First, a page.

I thought I would spend a few minutes putting together a FAQ for the board, since there is not already one here. If you have additions, alterations, corrections, deletions, or whatever, please post them - or e-mail them to me and I'll do a final version before asking the Fool to link it.* * * * * * * * * * * * * * *Welcome to the FAQ for RVing Fools. In it we will attempt to answer every single question that has ever been asked about RVing. On the off chance that we miss one, there are a bunch of links below which will lead you to some strange and interesting places.There are some dumb questions along the way, which is OK, because that's where we all started.What are RV's?They are Recreational Vehicles, and they come in many flavors. There are :Pick-up truck Inserts which slide into the bed of the pickup, but which can be jacked up on legs and the truck driven out from underneath. (You enter up some stairs in the back.) [include price?]Pop-ups are flat boxes on wheels about 3 feet high which are towed behind your car, pick-up, or SUV, and as the name implies "pop up" to full size when parked. The roof is raised, the sides expand, and they sleep as many as six. Some come with full amenities from refrigerator ro stove, some even have shower and toilet. Most, but not all, are "soft-sided" (like a tent), but have a hard top and solid floor. Price range: $7,000 to $20,000.Trailers, which you pull along behind your SUV, truck or car come in sizes as huge as 40 feet. Most are 20-30 feet, but there are some teensy ones just big enough for a bed and some are gigantic with two bedrooms and a full home entertainment center including giant-screen TV. The "all-silver" AirStream with rounded corners is a well known brand of "trailer". Price: $15k to $50k or more.Fifth wheels are the two-level trailers you see hooked into the bed of a pick-up truck, and which actually hang over the back of the truck. These also come in sizes from 20-35 feet, and feature elevated ceilings (some with ceiling fans!) and all other amenities. The bathroom and bedroom are in the "upper level" because you don't spend as much time there and don't need as much headroom when you're lying down. Got it? Expect to pay from $20k to $75k, depending on your level of comfort. The "bus" type, called motorhomes or motorcoaches, are like a rolling apartment on wheels. These are known as "Class A" vehicles. They range from 24 to 40 feet or so, are built on a truck or bus chassis, and range in price from $70k to over a million bucks. Most gas models are between $70k and $150k, while diesel models go from $120k to $300k. Luxury models, like country and rock stars tour in can go $600k to a million or more. They have Italian marble floors and granite countertops, and no, they're not worth it <grin>Class "B" RVs are conversion vans, and run from $25K to $80K and up. They have most everything their big brothers have, just a lot smaller and tighter. (Some would say "cramped.") Still, you can park them easily, including in your garage, and pulling off the road into a quaint antique shop is a lot easier than with a 40 foot bus.Class "C" RV's are the "driver's cab in front with box behind" models like the ones Hertz uses to pick you up at the airport. They are a coach on a van frame. They are easier to drive and park, but aren't as large as Class "A" vehicles. Still, they offer mostly all the same amenities, just in a smaller package.Why are the biggest ones called "Class A", the smallest "Class B" and the middle size "Class C"?No one knows.Are there other kinds?The list is endless. You can get a trailer where the back lowers down and which contains storage for 4 motorcycles or 2 ATV's, you can get a diesel motorcoach on a truck bed with the engine in front or a "diesel pusher" with tne engine in the rear. You can find a small trailer on two wheels which pulls behind a motorcycle, and which converts to a tent complete with airconditioning, storage, and sleeping quarters for up to four. There are others; look around, it's amazing!Are some brands better than others?Absolutely! Ask around on chat boards, newsgroups, and check out product evaluations from magazines and websites (some listed below.) This is real money you're thinking about spending, and rolling a house down the road at 60mph means things can shake, rattle, and go wrong. Some brands go more wrong than others.How do I find out what a used RV is worth?Dealers, of course, some of whom take RV's in trade, and some who let their lots be used by private owners on consignment. Buying directly from a private owner can be cheaper, but there isn't usually a guarantee (unless that owner has a warrantee he can pass along; which some do). Some dealers don't offer any kind of warantee on used vehicles either, but sometimes they'll make good a small problem at no or minimal cost, at least at first.This website has a good list of Used RV prices (click on the RV link): http://www.nadaguides.com/How do you know where campgrounds are if you don't live there?There are several directories which list tens-of-thousands of campgrounds all over the country, and none of them lists them all! At most RV dealers you can find a Good Sam's Directory (Trailer Life), a Woodalls, or others [insert other names]. You can find a Woodall's at Barnes & Noble or Borders, too. Trailer Life gives a general, if subjective "rating" in several categories, including "completeness of services", "quality of amenities" "cleanliness of bathrooms", and so on. Woodall's is more thorough in listing "what's there", but less in "what that means", so if they say "This campground has groceries" you don't know if that means they have two shelves with week-old bread or has a full convenience store on the property. Why aren't all campgrounds listed?There are just too many. Some are too small. The Trailer Life Directory won't list a campground if it has fewer than 20 spaces, which eliminates a lot of lovely but small areas, particularly "Mom & Pop" campgrounds but also some small civic campgrounds run by small towns for the convenience of people visiting relatives. You find some of the best by watching for signs on the road!The directories also don't list any they don't consider "attractive enough", which is usually lower than a "5" on their "10" point rating scale (assuming they use one). Chances are if this is the reason, you don't want to stay there anyway. Some are really gritty, and include junked school buses where people live.What about pets?Most campgrounds allow pets. Nearly all have a "pet walk" area, and all require that you scoop the poop.How may websites are there to help me find information?Thousands. Start here: The Good Sam Club and Woodall's are good on-line resources to poke around: www.goodsamclub.com and www.woodalls.com. Trailer Life magazine (run by Good Sam's) is for RVers, not for people who want to appear on the Jerry Springer show. www.trailerlife.comAnother comprehensive source is www.goRVing.com, and www.rvia.org is one which includes a manufacturer's directory, RV retail show calendar and industry news. The RV Dealer's Association runs a website at www.rvda.org, and the National Association of RV Parks and Campgrounds can be found at www.gocampingamerica.com.There are more websites listed below.Can I just rent an RV to see if I like it?Sure. You might start with www.cruiseamerica.com, or an independent referral service at www.rvrent.com Many dealers will rent late model Class C or Class A motorhomes as well. Call a few and see if they do. If you don't want to drive all the way across the country, find a dealer near where you want to visit (like Yellowstone, for instance), fly there and then rent from them. Some will even arrange pickup at an airport so you don't have to rent a car and leave it sitting for a week.What about insurance, breakdowns, and stuff like that?If it exists for a car, it exists for RV's. Some car insurance companies won't insure RV's, so you may have to go somewhere other than your regular agent. Prices, of course, are commensurate with the value of the vehicle, even though you may drive an RV a lot less.Good Sam's offers a "roadside assistance" package similar to what AAA sells for cars; it includes "towing" for about $80/yr. AAA also offers an RV package in most areas.How do I get TV? How do I get e-mail? How do I get the internet?Satellite TV is available from www.dishnet.com or www.directv.com. Some coaches come with a "one button" solution which automatically makes the dish "find" the satellite at each stop. It also costs $1000. Doing it manually takes about 2-5 minutes for a rooftop set-up, 5-15 minutes for a tripod on the ground outside your rig. If you park under a tree you get shade but not TV.A good number (maybe 50%) of campgrounds offer cable-tv at the campsite, sometimes for extra cost ($1-$2 per day.) It seems to be a higher percentage west of the Mississippi and lower in the East.Many campgrounds (also around 50%) offer "modem service", a euphemism for a phone line you can use to hook up a laptop computer. There is often a line at peak times, but you can log-on, get your e-mail and log back off. You can't usually sit there and compose a reply. A few campgrounds charge extra for this, and a fair number don't offer the amenity at all. A very few offer a dedicated phone line at your campsite, which you can use to surf the web to your heart's content. You need to be able to reprogram your computer's access software to dial local numbers where you travel, or to pay your provider's 800-number surcharge, which is usually about 10¢ a minute.Other e-mail solutions include Blackberry, a wireless handheld system which has good coverage in metropolitan areas and which works in real-time, or PocketMail, which uses a small hand-held device to access e-mail from any payphone (or any telephone at all, really) anywhere in the country by calling their 800 number. The transmission rate is very slow, so it is not satisfactory if you get a high-volume of messages, but it works well and the device is simple to use. Unlike Blackberry, you only get your e-mail when you dial-in. PocketMail can "consolidate" mail from your AOL, cable modem, corporate, or other accounts, even if they don't offer "mail forwarding." www.pocketmail.com It's around $15/mo, plus $50 for the "unit."AOL offers a hand-held e-mail device, but it only "receives" and you can't "send" back. It's $24/mo."Internet by satellite" is a promise that's been made for the past several years, but it still isn't ready for prime time.What about cell phone serviceIt exists almost everywhere. Check with your provider, you can get killed on "roaming charges", which can hit you for $3 per day for some carriers whether you make a call or not! Verizon and some others offer "nationwide plans" for as little as 10¢ per minute.Are there ways to get discounts at campgrounds?Yes. Good Sam's Club offers a 10% discount at participating campgrounds, of which there are thousands. KOA often has promotions for its members offering "Stay 5 nights get 1 free" or similar discounting plans, as well as a discount structure similar to Good Sam's.You can get a year-long Season Pass to National Parks for the cost of going to a couple of them, so that might be worthwhile. There are "time share" and "camping clubs" which sell "lifetime memberships" in participating clubs, but usually for a high fee, and they are not generally thought to be a good investment. Still, if you are only going to go to one or two places (the lake/mountain near your home) and they are a member, it might be worth thinking about.You can also stay in many Wal-Mart parking lots, so long as you park far from the store and local zoning laws permit it (some don't.) That's free, which is a good price, but then you are looking at a Wal-Mart, not exactly a breathtaking view of natural scenery. Please be considerate and don't dump trash out the door, and possibly even patronize the store if you need something. If you need it, they probably sell it, including specialized RV supplies.Are there other chat boards besides this one?All over the place, including some of those URLs listed above. Others are www.rvclub.com, www.fmca.com (Family Motor Coach Association), and more. There is a Usenet discussion group at rec.outdoors.RV-travel You need to know how to access "Newsgroups" (Usenet) through your internet connection to get there.You can do useful Usenet searches through Google's Usenet Search facility (formerly DejaVu) at http://groups.google.com/advanced_group_searchBe sure to put the "rec.outdoors.RV-travel" slug in the "return only messages from newsgroup:" line. There are 50,000 newsgroups, you're only interested in this one.How about some more URL's?OK.www.campnetamerica.com gives locators for campgrounds, parks, clubs.www.funoutdoors.com has news, information, links and statistics on outdoor activitieswww.funroads.com offers personalized RV trip planning and maps, fun stops en route, and locators for RV service, parts and productswww.gorp.com/gorp/activity/rv.htm lists scenic drives, links, driving resourceswww.koa.com lists KOA campgrounds, offers online reservations, tips, and a newsletterwww.motorhome.com has articles about test drives,technical advice, free classified adswww.rvhome.com has links to rv dealers and manufacturers and rental outfitswww.rvusa.com has a newcomer's guide, tips and morewww.campingworld.com is an online catalog for a company with a real good paper catalog of parts, accessories and products. They also have a bunch of retail locations across the country.www.trailerlife.com has vehicle tests, tow ratings, rv tech tips, etc.www.walden.mvp.net/~vdrex~ is a site run by an experienced RV couple who give advice about RVing in the midwestwww.towingworld.com has a full line of towbars for cars, 5th wheel hitches, trailer hitches, etc.www.mapquest.com is a terrific place to get driving instructions from one place to another. Their directions are "shortest possible" unless you fake them out with a "Road Trip Planner" and purposely tell them to take you off the beaten path.Are there even more?Yes. Thousands of them. Often you can find them with a Google search (www.google.com) or other search engine.To find out how to winterize your RV, for instance, you would merely go to Google, type in "RV winterize" and you would come up with 5,430 choices of some flavor of "How To Winterize Your RV" many complete with pictures and step by step instructions.If your refrigerator goes on the blink, go to a search engine and type "RV refrigerator". Google lists around 53,200 hits, including dealers, parts dealers, and general interest stuff. That might be a few too many, so you can narrow it with "RV refrigerator caught on fire" and narrow it down to only 800 sites<grin>and of course you can post a message right here and someone will probably come back and help you with a specific answer to a specific problem. Not always, but usually.You'll find that RVers are unusually friendly, both on chat boards (well, except a few) and in person. There's something about the carefree lifestyle that makes people more helpful and nicer in just about everything.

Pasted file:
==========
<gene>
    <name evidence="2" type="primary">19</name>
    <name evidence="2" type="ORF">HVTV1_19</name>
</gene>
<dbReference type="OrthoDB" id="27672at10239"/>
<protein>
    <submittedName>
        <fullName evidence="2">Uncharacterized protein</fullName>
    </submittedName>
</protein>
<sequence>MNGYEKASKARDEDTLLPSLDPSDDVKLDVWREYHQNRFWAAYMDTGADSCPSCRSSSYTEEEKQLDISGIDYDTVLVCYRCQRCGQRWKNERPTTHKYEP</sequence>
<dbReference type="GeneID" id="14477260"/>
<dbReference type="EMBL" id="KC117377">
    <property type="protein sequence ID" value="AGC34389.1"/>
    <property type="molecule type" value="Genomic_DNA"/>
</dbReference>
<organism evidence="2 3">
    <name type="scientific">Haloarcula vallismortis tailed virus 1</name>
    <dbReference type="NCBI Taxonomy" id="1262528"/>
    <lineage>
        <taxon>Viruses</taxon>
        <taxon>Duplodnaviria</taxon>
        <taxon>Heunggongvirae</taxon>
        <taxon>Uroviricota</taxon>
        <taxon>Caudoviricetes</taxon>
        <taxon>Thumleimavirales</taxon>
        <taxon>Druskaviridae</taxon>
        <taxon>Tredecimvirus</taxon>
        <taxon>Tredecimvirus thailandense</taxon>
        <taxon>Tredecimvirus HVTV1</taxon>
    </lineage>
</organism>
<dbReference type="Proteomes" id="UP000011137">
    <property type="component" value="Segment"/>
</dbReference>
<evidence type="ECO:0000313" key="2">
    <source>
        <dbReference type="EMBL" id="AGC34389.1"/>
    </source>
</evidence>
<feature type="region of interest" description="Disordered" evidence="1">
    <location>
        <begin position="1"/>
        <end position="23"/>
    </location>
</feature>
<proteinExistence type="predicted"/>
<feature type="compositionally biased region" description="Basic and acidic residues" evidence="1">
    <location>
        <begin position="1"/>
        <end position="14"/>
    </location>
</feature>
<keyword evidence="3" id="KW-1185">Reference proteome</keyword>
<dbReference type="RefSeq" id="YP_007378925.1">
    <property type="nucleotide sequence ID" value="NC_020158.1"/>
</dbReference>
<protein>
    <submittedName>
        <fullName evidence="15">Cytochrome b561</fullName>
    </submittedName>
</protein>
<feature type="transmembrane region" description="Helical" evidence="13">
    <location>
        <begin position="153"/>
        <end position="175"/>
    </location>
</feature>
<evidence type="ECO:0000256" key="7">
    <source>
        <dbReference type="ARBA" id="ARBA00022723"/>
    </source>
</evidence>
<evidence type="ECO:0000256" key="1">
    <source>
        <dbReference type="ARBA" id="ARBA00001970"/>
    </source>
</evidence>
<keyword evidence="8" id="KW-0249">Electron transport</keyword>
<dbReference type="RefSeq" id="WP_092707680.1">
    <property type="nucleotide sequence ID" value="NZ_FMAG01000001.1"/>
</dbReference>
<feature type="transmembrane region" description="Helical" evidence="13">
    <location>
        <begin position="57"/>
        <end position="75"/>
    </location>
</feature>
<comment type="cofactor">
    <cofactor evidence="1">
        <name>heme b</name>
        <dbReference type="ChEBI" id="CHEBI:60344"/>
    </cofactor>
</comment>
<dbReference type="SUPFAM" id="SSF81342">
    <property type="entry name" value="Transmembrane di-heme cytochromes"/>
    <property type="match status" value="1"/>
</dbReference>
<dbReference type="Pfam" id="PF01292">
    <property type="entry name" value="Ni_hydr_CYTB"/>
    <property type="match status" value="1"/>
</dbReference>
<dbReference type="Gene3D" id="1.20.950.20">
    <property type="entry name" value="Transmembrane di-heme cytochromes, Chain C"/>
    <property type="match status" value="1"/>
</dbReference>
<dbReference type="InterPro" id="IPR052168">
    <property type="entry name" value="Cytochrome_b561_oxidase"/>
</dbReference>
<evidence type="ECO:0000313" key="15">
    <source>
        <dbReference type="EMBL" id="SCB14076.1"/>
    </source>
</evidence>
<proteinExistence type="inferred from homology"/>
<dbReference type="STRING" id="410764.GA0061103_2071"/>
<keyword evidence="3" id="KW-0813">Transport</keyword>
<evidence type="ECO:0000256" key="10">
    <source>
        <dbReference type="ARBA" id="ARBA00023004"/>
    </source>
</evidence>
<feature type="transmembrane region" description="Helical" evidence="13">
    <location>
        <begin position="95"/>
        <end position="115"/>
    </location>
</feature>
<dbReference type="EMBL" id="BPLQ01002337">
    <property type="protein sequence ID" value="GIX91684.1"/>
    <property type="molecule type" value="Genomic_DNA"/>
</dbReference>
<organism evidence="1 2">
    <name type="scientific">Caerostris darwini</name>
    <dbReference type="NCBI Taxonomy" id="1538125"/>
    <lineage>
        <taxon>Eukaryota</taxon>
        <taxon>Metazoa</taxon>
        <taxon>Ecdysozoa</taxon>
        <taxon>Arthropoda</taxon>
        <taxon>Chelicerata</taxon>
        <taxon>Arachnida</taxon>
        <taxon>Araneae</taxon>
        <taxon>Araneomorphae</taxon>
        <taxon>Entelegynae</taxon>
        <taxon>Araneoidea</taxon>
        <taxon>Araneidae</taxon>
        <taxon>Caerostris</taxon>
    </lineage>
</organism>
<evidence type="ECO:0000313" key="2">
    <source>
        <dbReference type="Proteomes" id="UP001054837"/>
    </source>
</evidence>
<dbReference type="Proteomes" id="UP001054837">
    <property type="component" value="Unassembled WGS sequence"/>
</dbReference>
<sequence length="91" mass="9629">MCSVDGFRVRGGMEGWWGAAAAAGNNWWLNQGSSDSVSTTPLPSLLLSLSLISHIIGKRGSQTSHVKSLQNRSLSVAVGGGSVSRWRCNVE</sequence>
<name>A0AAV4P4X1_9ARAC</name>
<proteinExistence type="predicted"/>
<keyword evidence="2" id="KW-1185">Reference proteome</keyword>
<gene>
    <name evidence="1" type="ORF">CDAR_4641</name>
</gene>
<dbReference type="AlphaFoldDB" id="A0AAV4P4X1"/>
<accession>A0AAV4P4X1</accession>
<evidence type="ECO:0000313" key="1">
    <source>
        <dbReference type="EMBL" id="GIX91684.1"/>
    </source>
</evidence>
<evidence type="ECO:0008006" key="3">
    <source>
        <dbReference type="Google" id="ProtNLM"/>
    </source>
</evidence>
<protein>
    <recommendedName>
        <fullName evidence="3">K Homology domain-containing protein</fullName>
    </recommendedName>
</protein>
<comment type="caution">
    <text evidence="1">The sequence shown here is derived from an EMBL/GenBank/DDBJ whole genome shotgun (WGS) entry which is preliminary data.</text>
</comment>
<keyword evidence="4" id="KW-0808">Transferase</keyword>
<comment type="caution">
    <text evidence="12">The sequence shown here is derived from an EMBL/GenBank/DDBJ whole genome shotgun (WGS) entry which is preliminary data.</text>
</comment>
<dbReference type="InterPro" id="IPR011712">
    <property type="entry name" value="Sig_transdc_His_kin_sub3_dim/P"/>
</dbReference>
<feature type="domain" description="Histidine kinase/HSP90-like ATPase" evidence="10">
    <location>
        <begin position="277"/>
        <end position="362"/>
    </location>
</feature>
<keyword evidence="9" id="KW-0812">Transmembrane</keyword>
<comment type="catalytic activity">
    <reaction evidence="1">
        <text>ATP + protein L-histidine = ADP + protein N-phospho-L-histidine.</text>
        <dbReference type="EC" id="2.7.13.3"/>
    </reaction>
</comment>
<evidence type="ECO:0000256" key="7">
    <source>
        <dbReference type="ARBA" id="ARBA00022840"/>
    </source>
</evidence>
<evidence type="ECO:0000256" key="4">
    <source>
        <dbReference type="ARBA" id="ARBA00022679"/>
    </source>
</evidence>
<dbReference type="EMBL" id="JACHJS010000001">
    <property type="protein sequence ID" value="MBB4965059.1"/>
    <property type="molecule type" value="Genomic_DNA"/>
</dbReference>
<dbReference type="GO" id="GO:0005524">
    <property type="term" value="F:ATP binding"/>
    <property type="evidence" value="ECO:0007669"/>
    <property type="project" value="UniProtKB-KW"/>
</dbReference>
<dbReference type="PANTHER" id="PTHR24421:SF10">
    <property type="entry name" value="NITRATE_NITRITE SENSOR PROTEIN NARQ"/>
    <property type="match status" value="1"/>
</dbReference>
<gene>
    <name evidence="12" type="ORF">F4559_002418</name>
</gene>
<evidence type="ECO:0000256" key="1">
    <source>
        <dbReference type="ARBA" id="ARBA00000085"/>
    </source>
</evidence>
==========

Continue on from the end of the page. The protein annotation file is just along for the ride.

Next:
Goofy,Great work!! Your list of links is great. I would offer a couple additions/corrections. I've seen 5th wheels as long as 42 ft. Also, in your descriptions you didn't mention slide outs. I have seen slideouts offered on pickup campers, motorhomes, buses, 5th wheels and trailers. I have a 32' fifth wheel with 3 slides that make the living/kitchen area 13 ft wide and give a full length closet in the bedroom.You might also mention generators for boondocking and medium duty trucks for towing.Again, thanks for the good work.Paul
Thankyou, thankyou, thankyou.As non-US resident (alien in IRS speak), I am planning to visit the US and Canada and travel in an RV. I know very little about RVing (like "5th wheel") and the language on various sites has confused me. You FAQ is the clearest explanation I have seen.I hope it gets posted as a link.Thanks.Dennis
Goofy, great FAQ. Thanks.I've only just discovered this board, but will be returning to visit occasionally.I'd like to add my own solution to the online thing to my fellow Fools.I'm on the road all continuously living in my camper van between Canada and Florida each year, and all points between.I've never owned a computer, but have posted extensively in the past year by using computer terminals in public libraries, college campuses and recreation centres.In my experience most libraries will allow you to use their computers. Each has its own peculiar rules and regulations. So be prepared for different guidelines at every stop. Just ask where the local public, university, or college library is. If you're visiting a strange campus most everyone will know where the campus library is located.If it is too busy I would not get in the way of students wanting to do research, however, most facilities have long periods where they aren't that busy.Most public libraries will give you a one hour slot. Many will let you have extra time if no one else is using the terminal.As a side benefit you get to check out all the other great (non-online info sources). Librarians can be great sources of local history, economy etc...Granted you don't get as much time as you might like if you had your own set up however, once you get to know where the places with free online access is available it can become a daily habit. I try to save time by writing hand-written drafts of messages I hope to post, and printing off interesting posts by others.It is a mixed blessing because they do kick you off the terminals occasionally, however, that can be a good thing if you're as addicted to TMF as I am.